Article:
Over 350 million people in the world are affected by Arthritis.
According to the CDC 53% of all adults in the United States, over 54 million people, have arthritis. In the United Kingdom around 10 million people are affected. There are 6 million Canadians living with Arthritis and 3.9 million people in Australia have this chronic disease.
“It’s not just arthritis.” Arthritis is a serious, chronic and life-changing disease that deserves greater attention.Canadian Arthritis Society
There are over 100 types of arthritis along with sub types and related diseases. Here are a few of the more common forms.
Osteoarthritis (OA): Is the most common form of arthritis. It occurs when the cartilage that cushions the ends of the bones wears down and eventually the joint is rubbing bone on bone becoming very painful. OA usually effects the joints in the knees, hips, hands and spine. It’s not an autoimmune disease.
Rheumatoid Arthritis (RA): Is an inflammatory disease that can affect multiple joints in the body. RA is an autoimmune disease where the body’s immune system—which normally functions to protect us against infections—mistakenly attacks the lining of the joints. RA usually attacks the small joints on the fingers, toes, wrists, ankles, but also will attack any joints on both sides of the body symmetrically. The inflammation can also effect the lungs, heart, kidneys, eyes, and skin.
Ankylosing Spondylitis (AS): Is an inflammatory arthritis that effects the spine and the joints that attach the pelvis to the base of spine. Over time it gradually fuses the small bones in the vertebrae (spine). It is an autoimmune disease. In this case the immune system attacks the joints and bones in the lower back.
Juvenile Arthritis (JA): Is more common than people think. Approximately 3 in 1000 children have childhood arthritis. When you hear the term “Juvenile Idiopathic Arthritis” Idiopathic means of unknown cause. It’s also hard to diagnose because often it’s hard for a child to communicate exactly how they’re feeling, where it hurts or if there is something wrong.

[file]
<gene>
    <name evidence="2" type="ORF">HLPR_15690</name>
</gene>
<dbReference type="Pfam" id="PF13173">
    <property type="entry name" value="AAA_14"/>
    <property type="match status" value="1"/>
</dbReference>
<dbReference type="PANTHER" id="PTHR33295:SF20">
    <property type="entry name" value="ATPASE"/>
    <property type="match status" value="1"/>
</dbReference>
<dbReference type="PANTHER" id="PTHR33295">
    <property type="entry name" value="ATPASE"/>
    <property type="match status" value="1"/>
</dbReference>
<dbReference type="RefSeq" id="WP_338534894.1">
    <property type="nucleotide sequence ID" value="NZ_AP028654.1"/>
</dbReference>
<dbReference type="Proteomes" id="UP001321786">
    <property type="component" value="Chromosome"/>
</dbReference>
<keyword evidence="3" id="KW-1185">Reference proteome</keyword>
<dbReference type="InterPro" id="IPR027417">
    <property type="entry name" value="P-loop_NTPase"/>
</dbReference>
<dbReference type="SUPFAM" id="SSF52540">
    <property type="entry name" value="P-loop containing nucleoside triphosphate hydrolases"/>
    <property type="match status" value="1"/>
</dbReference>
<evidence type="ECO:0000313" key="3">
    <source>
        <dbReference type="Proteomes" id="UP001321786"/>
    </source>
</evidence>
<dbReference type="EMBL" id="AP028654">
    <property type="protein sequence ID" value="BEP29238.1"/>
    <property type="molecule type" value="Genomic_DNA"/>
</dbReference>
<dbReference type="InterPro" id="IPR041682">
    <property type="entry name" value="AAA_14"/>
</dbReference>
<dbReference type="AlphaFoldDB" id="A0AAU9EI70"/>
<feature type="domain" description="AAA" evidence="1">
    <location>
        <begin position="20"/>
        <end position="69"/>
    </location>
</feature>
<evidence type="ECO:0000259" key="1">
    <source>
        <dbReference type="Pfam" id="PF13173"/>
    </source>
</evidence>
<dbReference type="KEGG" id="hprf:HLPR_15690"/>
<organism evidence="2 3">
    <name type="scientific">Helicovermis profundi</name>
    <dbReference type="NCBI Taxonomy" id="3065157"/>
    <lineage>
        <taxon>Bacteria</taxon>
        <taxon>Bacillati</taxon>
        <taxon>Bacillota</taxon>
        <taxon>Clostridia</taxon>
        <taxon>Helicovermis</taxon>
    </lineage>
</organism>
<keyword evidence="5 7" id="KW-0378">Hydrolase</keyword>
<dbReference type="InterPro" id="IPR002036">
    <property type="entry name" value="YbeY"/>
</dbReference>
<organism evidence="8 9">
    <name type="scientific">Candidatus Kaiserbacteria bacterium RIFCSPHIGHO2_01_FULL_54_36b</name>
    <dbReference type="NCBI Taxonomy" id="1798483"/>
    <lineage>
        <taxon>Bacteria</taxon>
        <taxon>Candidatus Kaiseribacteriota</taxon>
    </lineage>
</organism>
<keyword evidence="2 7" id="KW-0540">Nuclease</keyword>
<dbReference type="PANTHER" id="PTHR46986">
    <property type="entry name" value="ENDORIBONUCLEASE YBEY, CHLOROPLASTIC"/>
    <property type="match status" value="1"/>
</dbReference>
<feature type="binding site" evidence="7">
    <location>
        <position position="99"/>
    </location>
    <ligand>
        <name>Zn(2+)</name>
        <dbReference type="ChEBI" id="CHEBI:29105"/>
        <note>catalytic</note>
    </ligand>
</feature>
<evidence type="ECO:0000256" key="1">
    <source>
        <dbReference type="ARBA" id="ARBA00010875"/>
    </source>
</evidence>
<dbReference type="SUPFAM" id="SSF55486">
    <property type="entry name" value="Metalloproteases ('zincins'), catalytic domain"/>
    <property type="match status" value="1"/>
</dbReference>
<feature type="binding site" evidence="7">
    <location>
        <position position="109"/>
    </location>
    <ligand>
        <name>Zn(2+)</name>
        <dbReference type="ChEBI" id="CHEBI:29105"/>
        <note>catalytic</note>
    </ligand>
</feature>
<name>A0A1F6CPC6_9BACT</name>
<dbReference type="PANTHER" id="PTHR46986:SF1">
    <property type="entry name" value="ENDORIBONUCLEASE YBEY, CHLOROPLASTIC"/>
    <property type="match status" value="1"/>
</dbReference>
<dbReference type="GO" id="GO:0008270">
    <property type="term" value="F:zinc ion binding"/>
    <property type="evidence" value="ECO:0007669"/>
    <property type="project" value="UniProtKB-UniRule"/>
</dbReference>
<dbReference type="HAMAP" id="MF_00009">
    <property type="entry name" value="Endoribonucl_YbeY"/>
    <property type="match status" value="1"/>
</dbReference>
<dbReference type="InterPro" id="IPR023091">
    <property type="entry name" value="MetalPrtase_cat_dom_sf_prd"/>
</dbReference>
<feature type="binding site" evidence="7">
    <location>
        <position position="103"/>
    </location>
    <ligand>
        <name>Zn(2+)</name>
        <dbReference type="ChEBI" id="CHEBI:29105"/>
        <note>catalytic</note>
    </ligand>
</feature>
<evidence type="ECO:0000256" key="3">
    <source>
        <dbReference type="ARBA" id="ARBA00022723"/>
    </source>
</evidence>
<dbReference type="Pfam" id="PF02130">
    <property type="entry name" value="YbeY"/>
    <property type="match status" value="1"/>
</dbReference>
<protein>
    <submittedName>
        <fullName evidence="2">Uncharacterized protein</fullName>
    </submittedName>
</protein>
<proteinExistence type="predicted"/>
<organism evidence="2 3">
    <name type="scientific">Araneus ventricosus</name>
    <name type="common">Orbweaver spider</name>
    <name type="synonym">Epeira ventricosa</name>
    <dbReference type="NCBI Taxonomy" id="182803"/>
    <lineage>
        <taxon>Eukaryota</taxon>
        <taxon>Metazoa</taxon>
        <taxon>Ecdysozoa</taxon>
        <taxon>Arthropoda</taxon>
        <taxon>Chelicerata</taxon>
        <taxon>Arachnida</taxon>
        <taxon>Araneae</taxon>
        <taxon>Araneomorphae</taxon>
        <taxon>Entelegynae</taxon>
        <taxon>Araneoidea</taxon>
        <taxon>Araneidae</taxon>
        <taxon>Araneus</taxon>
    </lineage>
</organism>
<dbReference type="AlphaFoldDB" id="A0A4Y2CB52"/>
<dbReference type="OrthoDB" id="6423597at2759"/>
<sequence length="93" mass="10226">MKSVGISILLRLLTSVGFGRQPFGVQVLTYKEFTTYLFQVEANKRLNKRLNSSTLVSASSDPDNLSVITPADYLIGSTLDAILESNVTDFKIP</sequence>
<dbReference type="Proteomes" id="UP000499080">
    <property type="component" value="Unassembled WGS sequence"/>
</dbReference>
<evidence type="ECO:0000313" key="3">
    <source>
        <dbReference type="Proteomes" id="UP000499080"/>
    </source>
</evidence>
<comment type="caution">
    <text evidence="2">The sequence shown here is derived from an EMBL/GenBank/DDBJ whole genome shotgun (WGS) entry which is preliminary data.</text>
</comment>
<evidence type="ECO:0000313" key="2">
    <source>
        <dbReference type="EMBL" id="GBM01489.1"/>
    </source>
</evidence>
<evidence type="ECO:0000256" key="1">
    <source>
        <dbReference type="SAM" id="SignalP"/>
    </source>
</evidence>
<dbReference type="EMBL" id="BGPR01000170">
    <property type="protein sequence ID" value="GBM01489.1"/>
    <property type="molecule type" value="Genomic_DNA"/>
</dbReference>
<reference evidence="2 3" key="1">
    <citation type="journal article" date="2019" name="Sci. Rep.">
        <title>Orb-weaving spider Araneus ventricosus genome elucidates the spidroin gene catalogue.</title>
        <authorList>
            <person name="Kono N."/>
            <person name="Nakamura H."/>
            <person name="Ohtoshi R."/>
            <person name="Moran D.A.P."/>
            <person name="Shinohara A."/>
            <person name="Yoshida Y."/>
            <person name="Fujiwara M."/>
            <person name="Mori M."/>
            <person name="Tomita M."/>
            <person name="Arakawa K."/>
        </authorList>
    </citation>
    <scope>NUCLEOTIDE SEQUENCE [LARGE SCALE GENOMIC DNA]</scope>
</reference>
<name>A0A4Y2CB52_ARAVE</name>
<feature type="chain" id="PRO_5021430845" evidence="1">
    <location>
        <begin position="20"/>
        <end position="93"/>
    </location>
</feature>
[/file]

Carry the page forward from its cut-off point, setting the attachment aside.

Systemic Lupus Erythematosus (SLE): Often called Lupus, is an autoimmune disease in which the body’s immune system attacks its own tissues. As a result of SLE, the skin, joints, kidneys, heart, lungs, blood vessels, the nervous system and almost any other organ can be affected. (90% of people diagnosed with SLE are women.) Lupus has many of the same symptoms as other inflammatory diseases and fibromyalgia so it often gets misdiagnosed since the symptoms are different daily or weekly or none at all. There is a distinct symptom to Lupus and that is a butterfly rash over the cheeks and nose which happens in roughly 30% to 40% of those diagnosed.
Psoriatic Arthritis (PsA): Is an autoimmune type of inflammatory arthritis that causes joint inflammation and occurs with the skin autoimmune condition psoriasis. About 10-30% of people with psoriasis will get PsA. The symptoms often resemble those of Rheumatoid Arthritis.
Fibromyalgia (FM): I was surprised when I saw this listed as a type of arthritis. FM is a medical condition that is believed to affect the central nervous system. The most common symptoms of FM is widespread or diffuse pain and debilitating fatigue. People with FM may also experience other symptoms, such as sleep difficulties, restless leg syndrome, cognitive dysfunction, lack of concentration and memory, mood swings, gastrointestinal problems and have a heightened sensitivity to touch and pressure. FM will not cause permanent damage to muscles, bones or joints. What it does have in common with arthritis is that it can cause severe pain and fatigue therefore having an impact on a person’s daily life. Although painful, FM does not lead to permanent joint damage or deformity.
People with diseases such as rheumatoid arthritis (RA), systemic lupus erythematosus (SLE) and ankylosing spondylitis (AS) can also have fibromyalgia FM.
I’m lucky enough to have the big 3. Osteoarthritis, Rheumatoid Arthritis and Fibromyalgia. Right now, I’m trying to do all I can to keep my knee from going under the knife. My rheumatologist said, just say the word and he’ll call the surgeon. I keep saying no I’m not ready, however, it’s getting harder to walk or sleep without pain. I know I’m stubborn.
Until Next Time!